Each house also has a set of house colours, which adorns the blazers of boys and girls in fifth form and below as well as on various house sports clothing. Pupils who throughout their school career demonstrate great service to their house are awarded their house colours by their Housemaster/ mistress. Sedberghians take immense pride in being awarded house colours which take the form of a scarf and a tie in the colours of their house.
The boarding houses also each have their own house magazine, named after the emblem of the house (for example, the magazine of Hart House is called The Jay), written and edited by the pupils within the house.
Sedbergh Junior School, now Casterton, Sedbergh Preparatory School, located in Casterton, near Kirkby Lonsdale, also has Cressbrook House for boarding boys and Beale for boarding girls.
Sedbergh offers a wide range of outdoor pursuits as well as academic societies, most notably 'The Headmaster's Society' which is for Academic Scholars in the Sixth Form and chaired by the Headmaster. It is a forum for debate and discussion of major topical issues based upon papers delivered by the pupils and it also hosts talks given by intellectuals and public figures. In recent years the society has been addressed by the geneticist and sociologist Sir Tom Shakespeare, David Starkey, Lord Butler of Brockwell, Lord Bingham, Stephen O'Brien MP, David Lloyd (BBC foreign correspondent), Allan Little (BBC Special Correspondent), Tim Hames (Times columnist) and Nicholas Thomas Wright, the Bishop of Durham. The junior academic society is known as the 'Phoenix Society'.
Sedbergh's other academic club is the Dinner Debating Society which meets twice termly for black-tie 'dinner debates' hosted by Housemasters.
Sedbergh's largest society is its Outdoor Pursuits Club. Activities organised in the local area by the club include climbing, gill scrambling and pot-holing as well as mountain biking and fell walking. Pupils of all ages participate, learning new skills which are often useful for future involvements in the Duke of Edinburgh's Award, Combined Cadet Force and the overseas expeditions all organised from the school. The club has in recent years run expeditions to Everest, Patagonia, Iceland, Norway, Baffin Island and Indonesia, and in 2009, to Nyasaland.
Sedbergh has a sporting tradition. Many Old Sedberghians have national caps and international tournament experience or have represented the school at county or national level.
Sedbergh is renowned for producing rugby football players, including the England captains Wavell Wakefield, John Spencer and Will Carling, and the world cup winner Will Greenwood. Sedbergh is represented in the Rugby Union Guinness Premiership at the time of writing by seven players at first or second team level in four different clubs. In November 2010 the school rugby team was named "School Team of the Year" at the Aviva Daily Telegraph School Sport Matters Awards after going the entire past season undefeated.
Sedbergh School rugby ball taken into space by the crew of Discovery for the STS-56 mission
Anti-Assassins Rugby Club
The Anti-Assassins Rugby Club (A-As) was founded in 1950 when Sedbergh Old Boys, Stewart Faulds, Geoff and Arthur Kenyon were invited to pick a Northern team to play against the masters and Old Boys (The Assassins) of Sedbergh School. Now this invitational team plays as SpoonAAs (Spoon Anti-Assassins) as it raises funds for the Wooden Spoon charity.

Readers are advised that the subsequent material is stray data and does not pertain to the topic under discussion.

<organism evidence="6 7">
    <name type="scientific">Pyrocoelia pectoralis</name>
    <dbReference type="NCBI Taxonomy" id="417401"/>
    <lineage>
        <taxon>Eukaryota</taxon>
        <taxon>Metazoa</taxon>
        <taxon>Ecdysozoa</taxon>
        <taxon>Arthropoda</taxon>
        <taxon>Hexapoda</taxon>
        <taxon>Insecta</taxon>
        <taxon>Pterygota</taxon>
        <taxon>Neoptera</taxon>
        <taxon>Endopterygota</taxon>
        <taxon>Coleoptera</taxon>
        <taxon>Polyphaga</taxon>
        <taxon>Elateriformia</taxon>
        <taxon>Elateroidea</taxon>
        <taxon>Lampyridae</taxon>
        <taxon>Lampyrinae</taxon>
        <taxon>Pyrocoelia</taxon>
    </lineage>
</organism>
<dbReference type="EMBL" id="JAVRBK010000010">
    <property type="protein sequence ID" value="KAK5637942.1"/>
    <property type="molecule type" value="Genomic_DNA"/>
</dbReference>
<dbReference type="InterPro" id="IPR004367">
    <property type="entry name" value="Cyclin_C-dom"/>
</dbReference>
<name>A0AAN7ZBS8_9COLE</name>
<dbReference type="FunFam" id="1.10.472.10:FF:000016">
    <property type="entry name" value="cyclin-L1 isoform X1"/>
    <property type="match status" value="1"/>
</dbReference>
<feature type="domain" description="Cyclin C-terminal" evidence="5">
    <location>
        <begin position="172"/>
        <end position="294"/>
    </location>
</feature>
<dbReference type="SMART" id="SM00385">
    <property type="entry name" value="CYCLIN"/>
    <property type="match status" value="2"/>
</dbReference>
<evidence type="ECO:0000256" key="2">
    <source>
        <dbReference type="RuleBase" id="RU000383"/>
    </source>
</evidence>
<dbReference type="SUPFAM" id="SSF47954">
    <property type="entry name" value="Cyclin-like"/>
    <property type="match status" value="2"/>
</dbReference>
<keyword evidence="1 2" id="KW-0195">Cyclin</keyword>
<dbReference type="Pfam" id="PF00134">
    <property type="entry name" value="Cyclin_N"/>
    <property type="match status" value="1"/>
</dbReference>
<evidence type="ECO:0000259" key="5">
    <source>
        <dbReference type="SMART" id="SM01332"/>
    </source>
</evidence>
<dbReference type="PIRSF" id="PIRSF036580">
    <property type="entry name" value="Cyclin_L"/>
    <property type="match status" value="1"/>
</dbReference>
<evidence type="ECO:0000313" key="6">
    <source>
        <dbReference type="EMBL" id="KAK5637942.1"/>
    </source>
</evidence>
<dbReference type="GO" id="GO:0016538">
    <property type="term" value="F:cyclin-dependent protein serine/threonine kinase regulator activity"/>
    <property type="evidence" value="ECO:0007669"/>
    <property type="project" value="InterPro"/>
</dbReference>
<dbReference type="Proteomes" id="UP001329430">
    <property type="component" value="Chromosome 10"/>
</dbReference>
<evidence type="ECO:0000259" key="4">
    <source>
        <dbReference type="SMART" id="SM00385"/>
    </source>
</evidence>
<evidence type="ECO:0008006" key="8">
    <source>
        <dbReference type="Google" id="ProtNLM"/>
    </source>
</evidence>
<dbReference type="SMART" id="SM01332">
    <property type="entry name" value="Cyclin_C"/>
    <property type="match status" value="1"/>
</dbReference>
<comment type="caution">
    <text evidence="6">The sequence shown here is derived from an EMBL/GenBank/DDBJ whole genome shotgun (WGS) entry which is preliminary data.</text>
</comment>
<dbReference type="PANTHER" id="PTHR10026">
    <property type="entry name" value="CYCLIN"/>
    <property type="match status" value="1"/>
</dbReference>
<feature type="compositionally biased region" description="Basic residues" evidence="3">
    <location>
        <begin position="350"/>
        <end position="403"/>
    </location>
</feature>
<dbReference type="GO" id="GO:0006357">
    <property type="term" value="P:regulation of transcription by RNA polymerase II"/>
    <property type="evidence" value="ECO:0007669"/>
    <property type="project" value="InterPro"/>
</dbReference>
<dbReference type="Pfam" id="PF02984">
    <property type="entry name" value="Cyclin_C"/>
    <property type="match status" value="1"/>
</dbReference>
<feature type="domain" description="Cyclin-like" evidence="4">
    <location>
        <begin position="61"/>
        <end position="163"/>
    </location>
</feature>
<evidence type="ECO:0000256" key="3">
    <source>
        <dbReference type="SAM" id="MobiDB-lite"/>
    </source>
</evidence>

As with many English public schools, Sedbergh has developed its own traditions unique to the school.
Start line of the Wilson Run
One of the unique school traditions is the Wilson Run, also known as the "Ten Mile" or "The Ten"; it is named after Bernard Wilson (the first housemaster of Sedgwick House). The race distance is just over 10 miles (10 miles 385 yards), about 7 miles of which crosses the surrounding fells with the rest going along roads. Pupils must qualify to take part in the race over an 11-mile training route which covers most of the race route. The race is one of the longest, hardest and most gruelling school runs in the country and has been a tradition for well over 100 years. The run has been cancelled only three times, owing to epidemic (1936), snow (1947) and the foot and mouth epidemic. The record time by Charles Ernest Pumphrey for the race stood unbroken at 1 hour, 10 mins and 16 seconds for almost a hundred years until it was dramatically broken by Charles "Chuck" Sykes in 1993 with a time of 1 hour, 8 minutes and 4.1 seconds.
The record was again dramatically broken in 2016 when John Campbell shaved a mere two seconds off the record, coming home in 1 hour, 8 minutes and 2 seconds.
Winder is the school song for Sedbergh School, named after the fell that dominates the northern skyline of the school. The hill is a gateway to the Howgill Fells and school tradition dictates that pupils must climb it at least once during their time at Sedbergh.
The song is sung at all major school events such as the Wilson Run.
The school took delivery of a custom built, four manual organ console in November 2015, which replaced an organ that was acquired from the Church of St. Mary Magdalene, Hucknall. This two manual instrument had been built by Nigel Church and moved to the school by David Wells in 1994. The instrument can now be found in a church in Lincolnshire.
The cloisters at Sedbergh are a monument to old boys and masters of the school killed during the Great War and the Second World War. The cloisters were dedicated in 1924 and then re-dedicated after the Second World War. The cloisters were restored and partially rebuilt in 2005 and on Remembrance Day again re-dedicated after an appeal had raised over £130,000 for the necessary work.
Led Digital Marketing Efforts of Top 500 e-Retailers.
Worked with Top Brands at Leading Agencies.
Successfully Managed Over $50 million in Digital Ad Spend.
Developed Strategies and Processes that Enabled Brands to Grow During an Economic Downturn.
Taught Advanced Internet Marketing Strategies at the graduate level.
Manage research, learning and skills at defaultlogic.com. Create an account using LinkedIn to manage and organize your omni-channel knowledge. defaultlogic.com is like a shopping cart for information -- helping you to save, discuss and share.